A screenshot of the Baltimore Tree Trust’s story map from “A Walk Through Patterson Park.” (Website screenshot/Courtesy Baltimore Tree Trust)

Building the digital story map

ArcGIS is a cloud-based mapping tool, which was also employed in a project to display Delaware’s broadband infrastructure and an older effort helping folks find trees on D.C.’s streets. In the City of Philadelphia, different GIS tools like ESRI are used for cleanup efforts.

Delving into how they built the map, Hylton said they simply used Apple products and inspiration from existing story maps in Baltimore.

“So this map is a lot different from the stuff that we actually do for Baltimore Tree Trust,” Hylton said. “I based these points primarily from another story map that was online. It was the Tree Baltimore story map. They actually went out and physically took the points of the trees. We have this app on iPads called ArcGIS Field Maps, and you can go out and it detects your location, basically. And you can place down a pin and put a point down for anything.”

Comparing the act of mapping to a task they do traditionally do with Tree Trust, Hylton said: “That’s how we do it when we go out tree planting, when we decide, ‘Oh, we’re gonna put a tree in this pit.’ Tree Baltimore also did that, but they did that specifically for more notable tress, and a lot of the notable trees were in Patterson Park. I took their data and I put it into our story map.”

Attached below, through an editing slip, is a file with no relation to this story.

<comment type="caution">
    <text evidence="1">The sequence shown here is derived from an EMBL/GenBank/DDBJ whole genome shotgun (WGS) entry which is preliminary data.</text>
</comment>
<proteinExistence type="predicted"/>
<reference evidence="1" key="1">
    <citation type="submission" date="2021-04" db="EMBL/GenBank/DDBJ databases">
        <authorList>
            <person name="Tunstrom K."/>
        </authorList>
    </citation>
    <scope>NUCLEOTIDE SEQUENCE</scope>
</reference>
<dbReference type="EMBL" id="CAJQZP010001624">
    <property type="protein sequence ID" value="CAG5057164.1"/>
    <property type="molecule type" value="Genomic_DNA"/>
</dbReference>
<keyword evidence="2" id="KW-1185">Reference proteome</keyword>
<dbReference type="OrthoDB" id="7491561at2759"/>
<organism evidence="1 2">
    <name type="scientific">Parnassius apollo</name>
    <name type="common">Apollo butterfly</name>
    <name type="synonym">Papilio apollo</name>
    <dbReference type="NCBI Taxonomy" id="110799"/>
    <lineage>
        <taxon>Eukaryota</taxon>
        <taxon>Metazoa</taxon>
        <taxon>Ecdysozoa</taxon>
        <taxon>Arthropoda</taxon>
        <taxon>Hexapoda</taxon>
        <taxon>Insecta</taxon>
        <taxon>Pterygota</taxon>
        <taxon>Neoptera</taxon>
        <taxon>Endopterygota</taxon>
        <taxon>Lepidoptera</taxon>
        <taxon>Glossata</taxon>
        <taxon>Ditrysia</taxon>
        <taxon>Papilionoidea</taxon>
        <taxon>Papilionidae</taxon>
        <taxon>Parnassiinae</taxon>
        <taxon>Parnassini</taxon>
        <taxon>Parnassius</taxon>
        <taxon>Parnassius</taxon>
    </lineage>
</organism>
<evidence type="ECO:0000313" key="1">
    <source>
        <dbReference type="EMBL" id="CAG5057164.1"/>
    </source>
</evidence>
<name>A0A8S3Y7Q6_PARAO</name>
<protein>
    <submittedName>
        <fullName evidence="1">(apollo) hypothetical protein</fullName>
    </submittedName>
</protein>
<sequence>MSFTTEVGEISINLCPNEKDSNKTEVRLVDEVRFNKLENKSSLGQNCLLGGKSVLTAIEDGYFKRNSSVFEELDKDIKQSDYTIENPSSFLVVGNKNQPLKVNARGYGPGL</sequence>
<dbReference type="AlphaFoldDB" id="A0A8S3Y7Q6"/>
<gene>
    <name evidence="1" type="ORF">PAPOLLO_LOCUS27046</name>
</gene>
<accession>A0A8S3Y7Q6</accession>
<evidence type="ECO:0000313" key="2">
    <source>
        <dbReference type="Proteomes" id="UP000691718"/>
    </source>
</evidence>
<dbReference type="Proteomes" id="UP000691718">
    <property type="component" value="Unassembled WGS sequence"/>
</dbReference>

Explore the digital story map

The benefit of digital story maps for public spaces

Hylton doubled down on the importance of maps for public spaces and the beauty of Baltimore.

“I think that, like, a lot of people don’t know the nitty-gritty behind making a map. “It’s a lot easier to have this little display that is open to the public and is available for anybody to look at. Like, maybe you’ve never or don’t have access to Baltimore, you live a little [outside] of Maryland, somewhere else in Maryland, and you’ve never — you don’t even think that Baltimore, as a city, has a green space like this. This is an opportunity to be able to see a part of Baltimore that you would never really associate [with] Baltimore?”

One of the Tree Trust team’s objectives for the map was to incorporate text elements to enhance the storytelling aspect. Gensheimer mentioned that crafting this narrative required extensive research.

“Obviously, the easiest stuff to find is mostly, like, who history’s written about,” she said. “So, like, William Paterson being like a very, very wealthy White man, I could easily find those facts. But to get more of that broad history … the history of segregation in the parks was almost impossible to get.”

Telling a complete story becomes difficult when crucial details are missing.

“So a lot of that history is actually missing from our walk,” Gensheimer said. “And even up to, like, the use of the Spanish community that uses the park today. That’s not written out.”

Still, Brown, who also serves the team as a GIS analyst, noted the organization’s hunger for fairness and inclusion: “This is a resource that’s available to everyone.”

For those interested, there’s a walk with some “tree people” that’s both free and public on Oct. 21.

Register for the walk.

Series: The Tech Behind Month 2023 / The Tech Behind